FIGURES through 11 show several important details of the construction which has been generally outlined above. FIGURE 6 shows an exterior middle support post 170! having the flanges 23 and 24 to which side panels 26 are fastened by bolts 55. These exterior side support posts 17a are spaced a predetermined distance so that the side panels 26 will fit between them and their flanges. Truss joist 12 is shown as being interlocked with a support post 17a. Floor panels 32 abut the post 17a and its associated wall panels 26 and angle trim 54 is provided between the intersection of floor panels 32 and wall panels 26, the angle trim being fastened by screws 56 to wall panels 26. Alternatively, wood baseboard may be substituted for angle trim 54.
In the case of a corner, FIGURE 5 illustrates this construction which includes the use of a special corner post 17b which has a single flange 25 for receiving a side panel 26; an end panel 27 is fastened to the flush side of the post.
Channel joists 3-1 connecting the floor truss joists are coupled to the floor 32 as best shown in FIGURE 8. The roof construction is essentially identical. The roof and floor construction illustrated is of the honeycomb type and the mode of fastening shown applies only to this type of construction.
Referring to FIGURE 7, the top of the end panels 27 are joined to a roof panel by appropriate metal flashing 57 which is screwed or nailed to the respective roof and wall end panels.
FIGURE 11 illustrates a top portion of the building where a side wall panel 26 meets the roof panel 34 and here a gutter assembly 58 provides a U-shaped trough which catches any rainwater. Gutter 58 is attached to an exterior middle post 17 by fastening members 59 and the other end of the gutter unit 58 is screwed to the roof panel 34 by screws 61. On the inside of the building the junction between a wall panel 26 and roof panel 34 is joined by angle trim 62 which is fastened to the respective side and roof panels by screws 63. Wood ceiling moulding may be substituted for angle trim 62. A bottom portion of the side wall panels 26 on the interior is protected by a side bottom angle plate 64.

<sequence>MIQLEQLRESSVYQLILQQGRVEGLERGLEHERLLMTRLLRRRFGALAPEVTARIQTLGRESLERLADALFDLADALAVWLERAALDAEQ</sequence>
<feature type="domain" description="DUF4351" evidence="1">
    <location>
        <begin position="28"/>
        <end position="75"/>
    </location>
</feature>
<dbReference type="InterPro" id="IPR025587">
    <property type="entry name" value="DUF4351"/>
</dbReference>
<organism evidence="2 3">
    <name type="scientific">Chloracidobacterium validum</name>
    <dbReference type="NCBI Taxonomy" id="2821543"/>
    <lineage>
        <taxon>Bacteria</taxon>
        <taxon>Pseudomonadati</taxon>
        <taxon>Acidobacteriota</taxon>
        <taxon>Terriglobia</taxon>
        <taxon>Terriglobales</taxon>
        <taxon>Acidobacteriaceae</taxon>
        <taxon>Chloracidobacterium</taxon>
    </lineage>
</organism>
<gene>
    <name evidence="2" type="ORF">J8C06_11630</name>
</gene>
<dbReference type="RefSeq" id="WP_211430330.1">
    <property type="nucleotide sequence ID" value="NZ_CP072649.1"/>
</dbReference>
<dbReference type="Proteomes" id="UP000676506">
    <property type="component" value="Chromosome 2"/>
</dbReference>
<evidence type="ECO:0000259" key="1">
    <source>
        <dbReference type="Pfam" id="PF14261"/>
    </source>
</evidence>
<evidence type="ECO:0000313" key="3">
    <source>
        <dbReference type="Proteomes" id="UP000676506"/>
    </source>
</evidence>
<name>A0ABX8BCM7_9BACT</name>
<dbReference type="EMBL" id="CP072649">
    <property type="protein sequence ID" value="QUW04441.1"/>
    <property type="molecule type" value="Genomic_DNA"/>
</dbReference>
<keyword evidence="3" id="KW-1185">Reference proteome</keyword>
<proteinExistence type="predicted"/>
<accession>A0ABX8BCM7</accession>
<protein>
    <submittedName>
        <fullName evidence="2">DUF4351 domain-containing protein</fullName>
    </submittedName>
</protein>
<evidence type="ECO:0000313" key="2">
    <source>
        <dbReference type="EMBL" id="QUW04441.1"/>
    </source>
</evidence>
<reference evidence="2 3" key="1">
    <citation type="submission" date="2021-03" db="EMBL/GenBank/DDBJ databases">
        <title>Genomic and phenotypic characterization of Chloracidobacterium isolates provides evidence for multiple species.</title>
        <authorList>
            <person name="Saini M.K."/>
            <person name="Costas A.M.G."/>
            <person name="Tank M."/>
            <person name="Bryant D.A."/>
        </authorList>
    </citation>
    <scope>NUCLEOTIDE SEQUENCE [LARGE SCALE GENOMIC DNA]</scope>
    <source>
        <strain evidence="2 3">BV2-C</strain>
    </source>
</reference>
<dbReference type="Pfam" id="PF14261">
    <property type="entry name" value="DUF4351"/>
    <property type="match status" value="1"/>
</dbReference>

FIGURE 9 is a detail view showing the intersection of a floor truss joist 12 with a typical exterior side post 17a and also illustrates the manner in which the fioor panel 32 is joined to the side wall panel 26 by the angle trim 54 as also shown in FIGURE 6. In addition, the detail illustrates the interlocking of the top and bottom chords 13, 14 or a floor truss joist 12 with post 17:: at two spaced points.
FIGURE 10 illustrates a front wall panel 27 crosssection showing its relationship to a floor panel 32 and a floor truss joist 12. More specifically, the floor panel 32 is coupled to the end panel 27 by angle trim 66 and the side panel 26 (as also illustrated in FIGURE 9) is coupled to the same floor member by angle trim 54. Coupling of the side panels may also be accomplished by use of wood blocking in cavity 65 and the use of a wood baseboard and floor covering. Side wall panel 26 is received in the flange 25 of the exterior corner type post 17b. Side bottom plate 64 is fastened on the bottom portion of panel 26. The mode of joining the two floor panels 32 is also illustrated in FIGURE 10 where two panels are shown resting on a top chord 13 of a floor truss joist 12. Suitable sealing material 67 is applied between the two floor panels such as neoprene tape. A suitable floor covering may also be used to cover the joint bet-ween panels.